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Michigan rolls out ‘interim’ Proposal 1 financial disclosure portal

Michigan Secretary of State Jocelyn Benson in an office
Secretary of State Jocelyn Benson unveiled the reporting portal currently serving public officials will need to use by April 15 to disclose their personal finances. (Bridge photo by Jordyn Hermani)
  • Michigan Secretary of State Joyce Benson unveiled an online portal this week for public officials to disclose their personal finances
  • This stems from voters approving Proposal 1 of 2022, which changed lawmaker term limits and required financial disclosure for public officials
  • Currently serving public officials must file through this system by April 15

LANSING — Politicians will file their first personal financial disclosures next month and the reporting system to do so is now up and running, Secretary of State Jocelyn Benson announced this week.

The state will be offering training sessions “in the coming days,” to walk candidates through the new filing system, Benson said Thursday.


That new site – referred to as the Michigan Transparency Network, or MITN –  builds off both a constitutional amendment passed in 2022, as well as a four-bill package signed into law in 2023. Because of both efforts Michigan is no longer one of two states, the other being Idaho, to not require top elected officials to publicly disclose their personal finances.


“The purpose of this system, of course, is to ensure that the personal financial disclosure requirements of Proposal 1 are met appropriately,” Benson said, “and that the people of Michigan are able to have access to this important information.” 

The system, unveiled Thursday, is “considered an interim solution” which meets “all of the legal and all of the data requirements,” said Bob Burns, director of the Filing, Compliance and Disclosure Division of the Michigan Department of State. 

A more robust and consolidated system will go online sometime between late 2024 and January 2025, “that will handle this personal financial disclosure, campaign finance, lobbying and legal defense fund reporting all in one,” he added. 

“What you’ll see going forward with our permanent system, one, it’ll be integrated with all of our disclosure systems for the state of Michigan,” Burns said, “but it’ll also have a little bit more robust search tools for the general public, as well as easier use for filers.”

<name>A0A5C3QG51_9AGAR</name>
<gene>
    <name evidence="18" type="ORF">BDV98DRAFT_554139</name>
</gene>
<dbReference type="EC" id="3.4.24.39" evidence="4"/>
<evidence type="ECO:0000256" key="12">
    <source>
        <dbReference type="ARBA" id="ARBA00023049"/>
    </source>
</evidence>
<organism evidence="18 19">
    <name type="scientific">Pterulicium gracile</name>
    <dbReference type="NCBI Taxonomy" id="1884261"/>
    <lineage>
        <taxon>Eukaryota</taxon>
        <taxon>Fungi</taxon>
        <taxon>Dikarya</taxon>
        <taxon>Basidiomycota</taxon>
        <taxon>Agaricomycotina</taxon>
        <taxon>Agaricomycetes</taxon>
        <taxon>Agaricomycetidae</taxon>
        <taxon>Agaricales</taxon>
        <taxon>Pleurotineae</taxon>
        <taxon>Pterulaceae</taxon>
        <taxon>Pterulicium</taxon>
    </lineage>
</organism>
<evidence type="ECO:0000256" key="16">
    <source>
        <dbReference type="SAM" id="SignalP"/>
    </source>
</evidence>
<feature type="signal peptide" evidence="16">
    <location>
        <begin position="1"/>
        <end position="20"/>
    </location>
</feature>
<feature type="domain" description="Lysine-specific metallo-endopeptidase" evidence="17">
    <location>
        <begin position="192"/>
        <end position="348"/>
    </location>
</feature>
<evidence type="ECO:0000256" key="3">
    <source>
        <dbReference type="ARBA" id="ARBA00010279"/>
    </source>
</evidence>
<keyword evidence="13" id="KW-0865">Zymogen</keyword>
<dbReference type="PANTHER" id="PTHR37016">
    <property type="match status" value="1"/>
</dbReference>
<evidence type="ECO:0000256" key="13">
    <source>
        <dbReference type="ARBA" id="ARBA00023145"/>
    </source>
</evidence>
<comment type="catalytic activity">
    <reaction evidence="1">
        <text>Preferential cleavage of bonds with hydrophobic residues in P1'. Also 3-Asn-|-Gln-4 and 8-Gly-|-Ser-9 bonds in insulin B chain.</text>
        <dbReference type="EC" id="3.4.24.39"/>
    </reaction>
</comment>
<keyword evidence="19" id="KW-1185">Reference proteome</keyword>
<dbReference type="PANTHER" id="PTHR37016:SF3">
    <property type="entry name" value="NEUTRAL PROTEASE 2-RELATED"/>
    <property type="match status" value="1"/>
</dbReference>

Proposal 1, approved by more than two-thirds of voters in 2022, was two pronged: One part altered legislative term limits, while another required greater financial disclosure for public officials and those running for elected office.

Under the disclosure portion, the governor, lieutenant governor, secretary of state, attorney general and members of the legislature are required to file annual public financial disclosure reports by April 15. Candidates for office will have to file by May 15. Reports must include financial information on the person’s spouse. 

These reports would list an individual's assets, liabilities, income sources, future employment agreements, gifts, travel reimbursements and positions held in organizations other than religious, social or politically affiliated groups.

Burns said filers would also have the ability to leave “optional reporting information,” in addition to what’s already legally required.

Asked about that extra reporting option, Benson said it was to avoid the possibility of things being “taken out of context.” She gave the example of a candidate listing stocks or investments they had with Ford Motor Company.

“If it’s two stocks versus 2,000, it makes a difference,” Benson said. “We wanted to give people the opportunity … to provide additional context if they choose to, to avoid any sort of misrepresentation or misunderstanding of what they were disclosing.”

Michigan’s Legislature was tasked with implementing Proposal 1 prior to the end of 2023, though that process was mired in concern that legislative efforts provided too many loopholes and weren't harsh enough with penalties.


Failing to file a report could land a candidate an up to $1,000 fine, while explicitly lying on a report could result in a fine of up to $2,000. By contrast, in Congress, those fees could be as high as $50,000.

Before it landed on Gov. Gretchen Whitmer’s desk, a handful of lawmakers slammed the package for not going far enough with disclosure requirements, among other things, during its final Senate vote.

Sen. Jim Runestad, R-White Lake, likened the final policy to "nothing more than a hoax, a smoke and mirrors attempt to delude the voters” during a November 2023 floor speech.

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